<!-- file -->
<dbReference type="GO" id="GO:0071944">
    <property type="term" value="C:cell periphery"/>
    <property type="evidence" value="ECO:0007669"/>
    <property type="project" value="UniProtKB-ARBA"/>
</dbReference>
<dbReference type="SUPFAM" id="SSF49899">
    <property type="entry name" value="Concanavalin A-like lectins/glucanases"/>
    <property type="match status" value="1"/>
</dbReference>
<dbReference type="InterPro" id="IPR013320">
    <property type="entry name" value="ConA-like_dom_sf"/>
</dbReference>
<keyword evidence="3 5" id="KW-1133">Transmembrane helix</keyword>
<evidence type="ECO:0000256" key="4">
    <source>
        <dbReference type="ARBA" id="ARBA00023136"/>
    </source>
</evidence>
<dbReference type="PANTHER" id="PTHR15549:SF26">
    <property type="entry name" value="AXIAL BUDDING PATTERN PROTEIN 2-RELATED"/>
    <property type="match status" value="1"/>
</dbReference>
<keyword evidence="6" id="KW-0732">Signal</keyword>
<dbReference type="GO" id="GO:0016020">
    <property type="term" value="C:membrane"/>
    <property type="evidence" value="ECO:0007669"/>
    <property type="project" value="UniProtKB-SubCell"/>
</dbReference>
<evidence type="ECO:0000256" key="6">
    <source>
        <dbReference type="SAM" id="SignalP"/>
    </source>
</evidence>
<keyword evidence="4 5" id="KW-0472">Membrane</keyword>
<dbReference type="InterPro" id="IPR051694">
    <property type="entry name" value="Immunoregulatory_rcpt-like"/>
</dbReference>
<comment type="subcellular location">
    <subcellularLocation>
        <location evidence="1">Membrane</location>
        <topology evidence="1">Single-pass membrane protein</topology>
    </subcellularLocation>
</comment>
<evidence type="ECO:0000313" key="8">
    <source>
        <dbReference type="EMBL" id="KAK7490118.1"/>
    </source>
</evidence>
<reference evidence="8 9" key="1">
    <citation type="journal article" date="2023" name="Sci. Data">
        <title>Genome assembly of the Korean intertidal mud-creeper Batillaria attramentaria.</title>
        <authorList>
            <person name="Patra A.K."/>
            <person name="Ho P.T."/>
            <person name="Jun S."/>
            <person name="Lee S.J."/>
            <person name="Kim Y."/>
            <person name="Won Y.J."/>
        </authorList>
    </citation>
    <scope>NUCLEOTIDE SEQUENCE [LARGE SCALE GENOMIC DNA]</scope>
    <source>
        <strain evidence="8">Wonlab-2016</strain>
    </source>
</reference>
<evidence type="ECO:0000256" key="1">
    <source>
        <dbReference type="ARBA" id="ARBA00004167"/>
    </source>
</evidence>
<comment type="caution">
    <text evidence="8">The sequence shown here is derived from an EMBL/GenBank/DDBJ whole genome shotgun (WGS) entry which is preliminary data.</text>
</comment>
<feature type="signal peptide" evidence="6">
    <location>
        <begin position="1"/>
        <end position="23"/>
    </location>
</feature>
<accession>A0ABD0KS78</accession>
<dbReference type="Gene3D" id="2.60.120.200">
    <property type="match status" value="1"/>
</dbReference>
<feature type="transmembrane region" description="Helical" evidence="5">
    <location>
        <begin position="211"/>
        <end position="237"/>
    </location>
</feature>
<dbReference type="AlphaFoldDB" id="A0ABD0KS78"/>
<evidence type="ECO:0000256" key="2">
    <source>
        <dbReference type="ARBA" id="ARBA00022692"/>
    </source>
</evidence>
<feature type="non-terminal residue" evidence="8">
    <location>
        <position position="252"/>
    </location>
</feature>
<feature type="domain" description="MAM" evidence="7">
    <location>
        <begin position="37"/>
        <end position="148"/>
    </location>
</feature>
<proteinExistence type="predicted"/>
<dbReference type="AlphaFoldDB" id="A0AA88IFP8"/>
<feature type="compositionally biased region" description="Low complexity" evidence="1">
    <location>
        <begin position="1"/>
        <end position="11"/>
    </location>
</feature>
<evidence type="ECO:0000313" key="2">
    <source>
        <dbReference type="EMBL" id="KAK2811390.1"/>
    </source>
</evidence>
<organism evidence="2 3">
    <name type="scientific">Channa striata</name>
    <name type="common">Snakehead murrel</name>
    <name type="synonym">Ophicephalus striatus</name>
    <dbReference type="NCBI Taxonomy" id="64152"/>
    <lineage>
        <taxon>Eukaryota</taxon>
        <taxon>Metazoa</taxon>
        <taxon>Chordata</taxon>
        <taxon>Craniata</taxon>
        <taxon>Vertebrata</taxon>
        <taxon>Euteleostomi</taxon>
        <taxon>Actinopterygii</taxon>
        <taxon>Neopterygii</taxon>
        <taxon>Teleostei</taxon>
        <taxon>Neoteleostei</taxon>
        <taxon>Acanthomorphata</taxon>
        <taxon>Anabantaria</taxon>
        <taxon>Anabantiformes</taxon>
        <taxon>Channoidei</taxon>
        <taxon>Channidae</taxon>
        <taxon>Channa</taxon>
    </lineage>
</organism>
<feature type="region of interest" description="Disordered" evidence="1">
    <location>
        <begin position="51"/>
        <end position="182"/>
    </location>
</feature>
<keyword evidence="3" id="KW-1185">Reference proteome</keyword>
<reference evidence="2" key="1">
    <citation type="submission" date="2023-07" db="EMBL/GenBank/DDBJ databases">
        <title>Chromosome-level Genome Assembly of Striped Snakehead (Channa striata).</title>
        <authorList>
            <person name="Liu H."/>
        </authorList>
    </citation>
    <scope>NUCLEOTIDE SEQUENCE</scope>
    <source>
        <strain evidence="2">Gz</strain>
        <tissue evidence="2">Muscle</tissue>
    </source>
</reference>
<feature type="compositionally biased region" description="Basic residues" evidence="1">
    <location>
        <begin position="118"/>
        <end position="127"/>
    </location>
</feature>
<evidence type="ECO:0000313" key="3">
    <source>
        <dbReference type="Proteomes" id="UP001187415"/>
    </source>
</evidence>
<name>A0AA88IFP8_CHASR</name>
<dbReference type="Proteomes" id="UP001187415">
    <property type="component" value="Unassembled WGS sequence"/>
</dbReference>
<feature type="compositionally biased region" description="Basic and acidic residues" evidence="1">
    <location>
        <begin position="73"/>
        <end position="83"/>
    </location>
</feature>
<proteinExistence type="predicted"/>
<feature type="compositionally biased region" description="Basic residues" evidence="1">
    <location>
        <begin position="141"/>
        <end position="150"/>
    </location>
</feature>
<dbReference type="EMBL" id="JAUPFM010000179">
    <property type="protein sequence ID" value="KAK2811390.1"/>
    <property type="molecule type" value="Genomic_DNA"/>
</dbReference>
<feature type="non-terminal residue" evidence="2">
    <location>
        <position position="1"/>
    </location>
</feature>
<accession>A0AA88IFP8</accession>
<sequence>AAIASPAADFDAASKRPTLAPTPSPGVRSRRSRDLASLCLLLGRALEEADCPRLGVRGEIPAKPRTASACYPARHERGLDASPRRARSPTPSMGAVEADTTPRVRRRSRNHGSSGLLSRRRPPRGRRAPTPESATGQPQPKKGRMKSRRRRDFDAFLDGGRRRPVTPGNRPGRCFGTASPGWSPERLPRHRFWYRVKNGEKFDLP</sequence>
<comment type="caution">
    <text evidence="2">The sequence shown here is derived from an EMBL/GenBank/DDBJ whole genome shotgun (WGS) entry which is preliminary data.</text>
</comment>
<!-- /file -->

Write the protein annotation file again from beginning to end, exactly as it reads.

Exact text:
<dbReference type="GO" id="GO:0071944">
    <property type="term" value="C:cell periphery"/>
    <property type="evidence" value="ECO:0007669"/>
    <property type="project" value="UniProtKB-ARBA"/>
</dbReference>
<dbReference type="SUPFAM" id="SSF49899">
    <property type="entry name" value="Concanavalin A-like lectins/glucanases"/>
    <property type="match status" value="1"/>
</dbReference>
<dbReference type="InterPro" id="IPR013320">
    <property type="entry name" value="ConA-like_dom_sf"/>
</dbReference>
<keyword evidence="3 5" id="KW-1133">Transmembrane helix</keyword>
<evidence type="ECO:0000256" key="4">
    <source>
        <dbReference type="ARBA" id="ARBA00023136"/>
    </source>
</evidence>
<dbReference type="PANTHER" id="PTHR15549:SF26">
    <property type="entry name" value="AXIAL BUDDING PATTERN PROTEIN 2-RELATED"/>
    <property type="match status" value="1"/>
</dbReference>
<keyword evidence="6" id="KW-0732">Signal</keyword>
<dbReference type="GO" id="GO:0016020">
    <property type="term" value="C:membrane"/>
    <property type="evidence" value="ECO:0007669"/>
    <property type="project" value="UniProtKB-SubCell"/>
</dbReference>
<evidence type="ECO:0000256" key="6">
    <source>
        <dbReference type="SAM" id="SignalP"/>
    </source>
</evidence>
<keyword evidence="4 5" id="KW-0472">Membrane</keyword>
<dbReference type="InterPro" id="IPR051694">
    <property type="entry name" value="Immunoregulatory_rcpt-like"/>
</dbReference>
<comment type="subcellular location">
    <subcellularLocation>
        <location evidence="1">Membrane</location>
        <topology evidence="1">Single-pass membrane protein</topology>
    </subcellularLocation>
</comment>
<evidence type="ECO:0000313" key="8">
    <source>
        <dbReference type="EMBL" id="KAK7490118.1"/>
    </source>
</evidence>
<reference evidence="8 9" key="1">
    <citation type="journal article" date="2023" name="Sci. Data">
        <title>Genome assembly of the Korean intertidal mud-creeper Batillaria attramentaria.</title>
        <authorList>
            <person name="Patra A.K."/>
            <person name="Ho P.T."/>
            <person name="Jun S."/>
            <person name="Lee S.J."/>
            <person name="Kim Y."/>
            <person name="Won Y.J."/>
        </authorList>
    </citation>
    <scope>NUCLEOTIDE SEQUENCE [LARGE SCALE GENOMIC DNA]</scope>
    <source>
        <strain evidence="8">Wonlab-2016</strain>
    </source>
</reference>
<evidence type="ECO:0000256" key="1">
    <source>
        <dbReference type="ARBA" id="ARBA00004167"/>
    </source>
</evidence>
<comment type="caution">
    <text evidence="8">The sequence shown here is derived from an EMBL/GenBank/DDBJ whole genome shotgun (WGS) entry which is preliminary data.</text>
</comment>
<feature type="signal peptide" evidence="6">
    <location>
        <begin position="1"/>
        <end position="23"/>
    </location>
</feature>
<accession>A0ABD0KS78</accession>
<dbReference type="Gene3D" id="2.60.120.200">
    <property type="match status" value="1"/>
</dbReference>
<feature type="transmembrane region" description="Helical" evidence="5">
    <location>
        <begin position="211"/>
        <end position="237"/>
    </location>
</feature>
<dbReference type="AlphaFoldDB" id="A0ABD0KS78"/>
<evidence type="ECO:0000256" key="2">
    <source>
        <dbReference type="ARBA" id="ARBA00022692"/>
    </source>
</evidence>
<feature type="non-terminal residue" evidence="8">
    <location>
        <position position="252"/>
    </location>
</feature>
<feature type="domain" description="MAM" evidence="7">
    <location>
        <begin position="37"/>
        <end position="148"/>
    </location>
</feature>
<proteinExistence type="predicted"/>
<dbReference type="AlphaFoldDB" id="A0AA88IFP8"/>
<feature type="compositionally biased region" description="Low complexity" evidence="1">
    <location>
        <begin position="1"/>
        <end position="11"/>
    </location>
</feature>
<evidence type="ECO:0000313" key="2">
    <source>
        <dbReference type="EMBL" id="KAK2811390.1"/>
    </source>
</evidence>
<organism evidence="2 3">
    <name type="scientific">Channa striata</name>
    <name type="common">Snakehead murrel</name>
    <name type="synonym">Ophicephalus striatus</name>
    <dbReference type="NCBI Taxonomy" id="64152"/>
    <lineage>
        <taxon>Eukaryota</taxon>
        <taxon>Metazoa</taxon>
        <taxon>Chordata</taxon>
        <taxon>Craniata</taxon>
        <taxon>Vertebrata</taxon>
        <taxon>Euteleostomi</taxon>
        <taxon>Actinopterygii</taxon>
        <taxon>Neopterygii</taxon>
        <taxon>Teleostei</taxon>
        <taxon>Neoteleostei</taxon>
        <taxon>Acanthomorphata</taxon>
        <taxon>Anabantaria</taxon>
        <taxon>Anabantiformes</taxon>
        <taxon>Channoidei</taxon>
        <taxon>Channidae</taxon>
        <taxon>Channa</taxon>
    </lineage>
</organism>
<feature type="region of interest" description="Disordered" evidence="1">
    <location>
        <begin position="51"/>
        <end position="182"/>
    </location>
</feature>
<keyword evidence="3" id="KW-1185">Reference proteome</keyword>
<reference evidence="2" key="1">
    <citation type="submission" date="2023-07" db="EMBL/GenBank/DDBJ databases">
        <title>Chromosome-level Genome Assembly of Striped Snakehead (Channa striata).</title>
        <authorList>
            <person name="Liu H."/>
        </authorList>
    </citation>
    <scope>NUCLEOTIDE SEQUENCE</scope>
    <source>
        <strain evidence="2">Gz</strain>
        <tissue evidence="2">Muscle</tissue>
    </source>
</reference>
<feature type="compositionally biased region" description="Basic residues" evidence="1">
    <location>
        <begin position="118"/>
        <end position="127"/>
    </location>
</feature>
<evidence type="ECO:0000313" key="3">
    <source>
        <dbReference type="Proteomes" id="UP001187415"/>
    </source>
</evidence>
<name>A0AA88IFP8_CHASR</name>
<dbReference type="Proteomes" id="UP001187415">
    <property type="component" value="Unassembled WGS sequence"/>
</dbReference>
<feature type="compositionally biased region" description="Basic and acidic residues" evidence="1">
    <location>
        <begin position="73"/>
        <end position="83"/>
    </location>
</feature>
<proteinExistence type="predicted"/>
<feature type="compositionally biased region" description="Basic residues" evidence="1">
    <location>
        <begin position="141"/>
        <end position="150"/>
    </location>
</feature>
<dbReference type="EMBL" id="JAUPFM010000179">
    <property type="protein sequence ID" value="KAK2811390.1"/>
    <property type="molecule type" value="Genomic_DNA"/>
</dbReference>
<feature type="non-terminal residue" evidence="2">
    <location>
        <position position="1"/>
    </location>
</feature>
<accession>A0AA88IFP8</accession>
<sequence>AAIASPAADFDAASKRPTLAPTPSPGVRSRRSRDLASLCLLLGRALEEADCPRLGVRGEIPAKPRTASACYPARHERGLDASPRRARSPTPSMGAVEADTTPRVRRRSRNHGSSGLLSRRRPPRGRRAPTPESATGQPQPKKGRMKSRRRRDFDAFLDGGRRRPVTPGNRPGRCFGTASPGWSPERLPRHRFWYRVKNGEKFDLP</sequence>
<comment type="caution">
    <text evidence="2">The sequence shown here is derived from an EMBL/GenBank/DDBJ whole genome shotgun (WGS) entry which is preliminary data.</text>
</comment>